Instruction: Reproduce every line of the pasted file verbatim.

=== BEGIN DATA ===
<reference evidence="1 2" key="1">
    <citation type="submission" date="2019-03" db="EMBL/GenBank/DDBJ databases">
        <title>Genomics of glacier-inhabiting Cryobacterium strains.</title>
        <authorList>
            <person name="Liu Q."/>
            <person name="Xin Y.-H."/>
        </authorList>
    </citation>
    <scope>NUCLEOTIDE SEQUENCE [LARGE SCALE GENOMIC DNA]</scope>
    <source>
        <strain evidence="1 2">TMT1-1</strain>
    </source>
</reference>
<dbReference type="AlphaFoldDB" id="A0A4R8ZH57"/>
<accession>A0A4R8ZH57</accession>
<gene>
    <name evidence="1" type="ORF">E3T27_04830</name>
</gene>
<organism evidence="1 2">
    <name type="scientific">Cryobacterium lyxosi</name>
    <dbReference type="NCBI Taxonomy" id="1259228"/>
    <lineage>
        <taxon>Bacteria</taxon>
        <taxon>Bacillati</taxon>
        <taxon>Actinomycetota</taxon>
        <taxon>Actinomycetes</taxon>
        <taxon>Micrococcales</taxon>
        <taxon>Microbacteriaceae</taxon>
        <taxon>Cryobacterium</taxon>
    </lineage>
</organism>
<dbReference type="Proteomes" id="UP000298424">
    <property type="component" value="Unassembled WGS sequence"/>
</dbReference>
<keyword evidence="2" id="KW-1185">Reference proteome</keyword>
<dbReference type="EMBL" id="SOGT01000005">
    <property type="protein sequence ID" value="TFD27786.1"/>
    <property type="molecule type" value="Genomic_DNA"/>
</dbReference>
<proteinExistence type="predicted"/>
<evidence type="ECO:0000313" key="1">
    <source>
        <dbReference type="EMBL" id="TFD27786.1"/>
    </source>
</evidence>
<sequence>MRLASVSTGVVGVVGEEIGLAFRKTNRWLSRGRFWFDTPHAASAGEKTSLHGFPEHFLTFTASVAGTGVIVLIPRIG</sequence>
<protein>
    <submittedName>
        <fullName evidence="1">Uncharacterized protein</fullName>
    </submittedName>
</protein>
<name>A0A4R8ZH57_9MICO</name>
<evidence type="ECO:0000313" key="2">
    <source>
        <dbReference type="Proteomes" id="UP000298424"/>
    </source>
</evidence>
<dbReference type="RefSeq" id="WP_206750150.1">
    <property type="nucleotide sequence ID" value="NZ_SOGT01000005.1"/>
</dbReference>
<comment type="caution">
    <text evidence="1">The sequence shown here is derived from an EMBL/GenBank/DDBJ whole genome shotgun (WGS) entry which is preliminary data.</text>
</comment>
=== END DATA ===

<reference evidence="1 2" key="1">
    <citation type="submission" date="2019-03" db="EMBL/GenBank/DDBJ databases">
        <title>Genomics of glacier-inhabiting Cryobacterium strains.</title>
        <authorList>
            <person name="Liu Q."/>
            <person name="Xin Y.-H."/>
        </authorList>
    </citation>
    <scope>NUCLEOTIDE SEQUENCE [LARGE SCALE GENOMIC DNA]</scope>
    <source>
        <strain evidence="1 2">TMT1-1</strain>
    </source>
</reference>
<dbReference type="AlphaFoldDB" id="A0A4R8ZH57"/>
<accession>A0A4R8ZH57</accession>
<gene>
    <name evidence="1" type="ORF">E3T27_04830</name>
</gene>
<organism evidence="1 2">
    <name type="scientific">Cryobacterium lyxosi</name>
    <dbReference type="NCBI Taxonomy" id="1259228"/>
    <lineage>
        <taxon>Bacteria</taxon>
        <taxon>Bacillati</taxon>
        <taxon>Actinomycetota</taxon>
        <taxon>Actinomycetes</taxon>
        <taxon>Micrococcales</taxon>
        <taxon>Microbacteriaceae</taxon>
        <taxon>Cryobacterium</taxon>
    </lineage>
</organism>
<dbReference type="Proteomes" id="UP000298424">
    <property type="component" value="Unassembled WGS sequence"/>
</dbReference>
<keyword evidence="2" id="KW-1185">Reference proteome</keyword>
<dbReference type="EMBL" id="SOGT01000005">
    <property type="protein sequence ID" value="TFD27786.1"/>
    <property type="molecule type" value="Genomic_DNA"/>
</dbReference>
<proteinExistence type="predicted"/>
<evidence type="ECO:0000313" key="1">
    <source>
        <dbReference type="EMBL" id="TFD27786.1"/>
    </source>
</evidence>
<sequence>MRLASVSTGVVGVVGEEIGLAFRKTNRWLSRGRFWFDTPHAASAGEKTSLHGFPEHFLTFTASVAGTGVIVLIPRIG</sequence>
<protein>
    <submittedName>
        <fullName evidence="1">Uncharacterized protein</fullName>
    </submittedName>
</protein>
<name>A0A4R8ZH57_9MICO</name>
<evidence type="ECO:0000313" key="2">
    <source>
        <dbReference type="Proteomes" id="UP000298424"/>
    </source>
</evidence>
<dbReference type="RefSeq" id="WP_206750150.1">
    <property type="nucleotide sequence ID" value="NZ_SOGT01000005.1"/>
</dbReference>
<comment type="caution">
    <text evidence="1">The sequence shown here is derived from an EMBL/GenBank/DDBJ whole genome shotgun (WGS) entry which is preliminary data.</text>
</comment>